While these changes are designed to enhance the pool of chancellor candidates for consideration, removal of the tenurability requirement could send the wrong message about the System’s commitment to the university’s multifaceted mission (research, teaching, and service). This in turn could result in good candidates not applying and has the potential to slow down the hiring process, as the search committee must work harder at searching for more good candidates.

Opposition to this change should not be construed to mean that the faculty do not value other candidate attributes (management, financial acumen). Indeed, position listings should articulate the importance of these features as well as scholarly accomplishments. We should demand both. Finally, it is not clear that the tenurability criterion has had a negative effect on the outcomes of the hiring process at the UW-Madison. The faculty generally believe we have had a strong and lengthy tradition of effective tenured chancellors.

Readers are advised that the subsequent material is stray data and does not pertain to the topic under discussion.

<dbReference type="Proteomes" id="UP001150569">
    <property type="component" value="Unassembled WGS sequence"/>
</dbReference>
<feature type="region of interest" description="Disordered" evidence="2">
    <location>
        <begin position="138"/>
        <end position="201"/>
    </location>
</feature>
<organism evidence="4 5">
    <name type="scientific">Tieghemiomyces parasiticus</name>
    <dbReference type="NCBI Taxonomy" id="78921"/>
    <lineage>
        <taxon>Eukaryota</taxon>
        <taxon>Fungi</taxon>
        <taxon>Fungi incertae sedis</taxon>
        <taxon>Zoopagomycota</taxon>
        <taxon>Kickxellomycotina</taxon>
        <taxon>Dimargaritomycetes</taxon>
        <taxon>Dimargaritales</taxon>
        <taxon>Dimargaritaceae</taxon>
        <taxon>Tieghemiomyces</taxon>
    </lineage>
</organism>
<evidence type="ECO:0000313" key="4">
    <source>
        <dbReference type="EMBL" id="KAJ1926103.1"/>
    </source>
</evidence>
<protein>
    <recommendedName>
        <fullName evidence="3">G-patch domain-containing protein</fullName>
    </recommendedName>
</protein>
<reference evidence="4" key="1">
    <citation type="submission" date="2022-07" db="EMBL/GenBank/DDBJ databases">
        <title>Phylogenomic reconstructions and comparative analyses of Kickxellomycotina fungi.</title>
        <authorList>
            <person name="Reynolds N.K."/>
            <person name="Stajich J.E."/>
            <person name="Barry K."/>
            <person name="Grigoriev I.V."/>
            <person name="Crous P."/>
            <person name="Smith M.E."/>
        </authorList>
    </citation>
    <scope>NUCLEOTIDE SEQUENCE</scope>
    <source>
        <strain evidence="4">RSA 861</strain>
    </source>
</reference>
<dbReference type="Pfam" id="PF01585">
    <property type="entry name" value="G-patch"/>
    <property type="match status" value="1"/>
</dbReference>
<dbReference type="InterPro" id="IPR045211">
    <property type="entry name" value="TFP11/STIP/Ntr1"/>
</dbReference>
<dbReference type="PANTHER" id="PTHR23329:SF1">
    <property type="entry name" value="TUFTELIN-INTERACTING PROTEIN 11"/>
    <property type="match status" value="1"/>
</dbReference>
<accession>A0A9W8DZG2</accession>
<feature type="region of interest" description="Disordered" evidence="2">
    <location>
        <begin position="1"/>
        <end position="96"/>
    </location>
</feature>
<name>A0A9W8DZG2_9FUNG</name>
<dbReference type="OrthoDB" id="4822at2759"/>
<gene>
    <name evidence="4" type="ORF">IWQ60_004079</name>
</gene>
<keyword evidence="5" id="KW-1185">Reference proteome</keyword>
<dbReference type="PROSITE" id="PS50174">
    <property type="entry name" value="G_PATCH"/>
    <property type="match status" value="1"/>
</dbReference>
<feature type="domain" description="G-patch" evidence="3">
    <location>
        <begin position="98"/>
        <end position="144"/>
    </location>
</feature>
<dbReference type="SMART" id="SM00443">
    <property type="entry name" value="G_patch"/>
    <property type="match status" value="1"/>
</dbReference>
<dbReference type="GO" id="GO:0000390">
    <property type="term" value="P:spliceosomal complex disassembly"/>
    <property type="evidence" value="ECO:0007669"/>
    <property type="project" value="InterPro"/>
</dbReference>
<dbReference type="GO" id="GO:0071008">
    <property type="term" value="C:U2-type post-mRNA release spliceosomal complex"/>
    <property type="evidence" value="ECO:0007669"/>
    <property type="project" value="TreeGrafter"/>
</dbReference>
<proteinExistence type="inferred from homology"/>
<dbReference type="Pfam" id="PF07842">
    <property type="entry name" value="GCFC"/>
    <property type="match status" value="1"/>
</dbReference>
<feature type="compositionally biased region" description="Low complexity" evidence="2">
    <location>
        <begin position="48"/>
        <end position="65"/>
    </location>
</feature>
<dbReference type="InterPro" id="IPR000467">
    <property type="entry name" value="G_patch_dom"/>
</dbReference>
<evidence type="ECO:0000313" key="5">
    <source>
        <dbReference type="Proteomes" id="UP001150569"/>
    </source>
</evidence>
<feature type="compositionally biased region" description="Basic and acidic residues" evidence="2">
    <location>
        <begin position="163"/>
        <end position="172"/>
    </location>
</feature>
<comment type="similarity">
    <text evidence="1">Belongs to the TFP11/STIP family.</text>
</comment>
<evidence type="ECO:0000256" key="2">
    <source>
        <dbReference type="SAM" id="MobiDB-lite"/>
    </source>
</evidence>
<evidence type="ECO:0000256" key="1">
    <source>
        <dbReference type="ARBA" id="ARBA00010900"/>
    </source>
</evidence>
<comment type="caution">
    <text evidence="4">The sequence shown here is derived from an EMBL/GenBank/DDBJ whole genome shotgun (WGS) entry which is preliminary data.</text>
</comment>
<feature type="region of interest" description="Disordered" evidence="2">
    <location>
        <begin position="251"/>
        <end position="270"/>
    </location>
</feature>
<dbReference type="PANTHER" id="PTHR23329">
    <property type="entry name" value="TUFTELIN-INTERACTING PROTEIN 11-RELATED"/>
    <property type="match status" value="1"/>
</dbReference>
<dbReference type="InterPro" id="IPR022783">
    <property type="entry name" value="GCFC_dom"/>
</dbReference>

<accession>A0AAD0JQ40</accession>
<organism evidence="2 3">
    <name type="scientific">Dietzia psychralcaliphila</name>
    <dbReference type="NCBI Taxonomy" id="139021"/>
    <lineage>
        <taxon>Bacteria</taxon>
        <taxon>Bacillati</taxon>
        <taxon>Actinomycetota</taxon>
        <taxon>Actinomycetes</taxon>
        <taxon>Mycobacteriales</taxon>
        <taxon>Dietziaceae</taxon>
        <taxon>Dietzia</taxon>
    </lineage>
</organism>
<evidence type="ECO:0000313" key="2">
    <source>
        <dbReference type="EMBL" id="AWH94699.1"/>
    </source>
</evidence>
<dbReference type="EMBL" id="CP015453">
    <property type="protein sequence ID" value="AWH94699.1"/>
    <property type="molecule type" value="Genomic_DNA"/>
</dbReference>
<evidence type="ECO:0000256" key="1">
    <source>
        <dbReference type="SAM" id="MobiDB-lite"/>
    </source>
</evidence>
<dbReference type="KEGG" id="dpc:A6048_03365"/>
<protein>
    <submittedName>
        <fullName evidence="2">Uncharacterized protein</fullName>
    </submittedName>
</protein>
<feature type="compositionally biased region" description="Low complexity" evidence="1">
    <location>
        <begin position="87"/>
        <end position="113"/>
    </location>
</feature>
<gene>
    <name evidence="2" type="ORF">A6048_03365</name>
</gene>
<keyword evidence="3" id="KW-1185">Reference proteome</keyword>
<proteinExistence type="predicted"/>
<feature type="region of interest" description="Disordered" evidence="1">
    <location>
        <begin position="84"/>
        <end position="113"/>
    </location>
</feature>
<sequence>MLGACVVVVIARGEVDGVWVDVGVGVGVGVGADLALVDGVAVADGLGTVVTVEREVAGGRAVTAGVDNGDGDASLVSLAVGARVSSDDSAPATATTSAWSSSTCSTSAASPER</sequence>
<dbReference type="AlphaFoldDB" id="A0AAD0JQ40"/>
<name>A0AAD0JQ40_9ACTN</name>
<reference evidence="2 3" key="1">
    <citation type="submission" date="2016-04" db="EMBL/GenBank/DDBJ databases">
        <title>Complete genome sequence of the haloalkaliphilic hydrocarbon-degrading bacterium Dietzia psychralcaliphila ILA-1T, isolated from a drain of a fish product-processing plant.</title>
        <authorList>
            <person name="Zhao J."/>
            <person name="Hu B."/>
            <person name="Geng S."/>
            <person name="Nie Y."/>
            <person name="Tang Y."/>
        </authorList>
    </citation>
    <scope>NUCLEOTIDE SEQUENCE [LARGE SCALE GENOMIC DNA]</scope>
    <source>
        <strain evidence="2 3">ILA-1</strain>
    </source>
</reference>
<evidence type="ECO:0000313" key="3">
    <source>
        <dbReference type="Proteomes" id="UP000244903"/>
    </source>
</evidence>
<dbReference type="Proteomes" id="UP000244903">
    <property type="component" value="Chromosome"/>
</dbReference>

Given the passage of the budget, we will need to move forward under these less than ideal provisions. In that regard, as noted above, we encourage a robust search process with development of position listings that articulate the importance of candidate accomplishments in the areas of research, teaching, and outreach, as well as deep knowledge and experience in a complex enterprise to advance those missions in a shared governance environment.

Search and Screen Committee Composition

The Second issue of concern for faculty is the change in search committee composition, with a total size of 10, including five regents and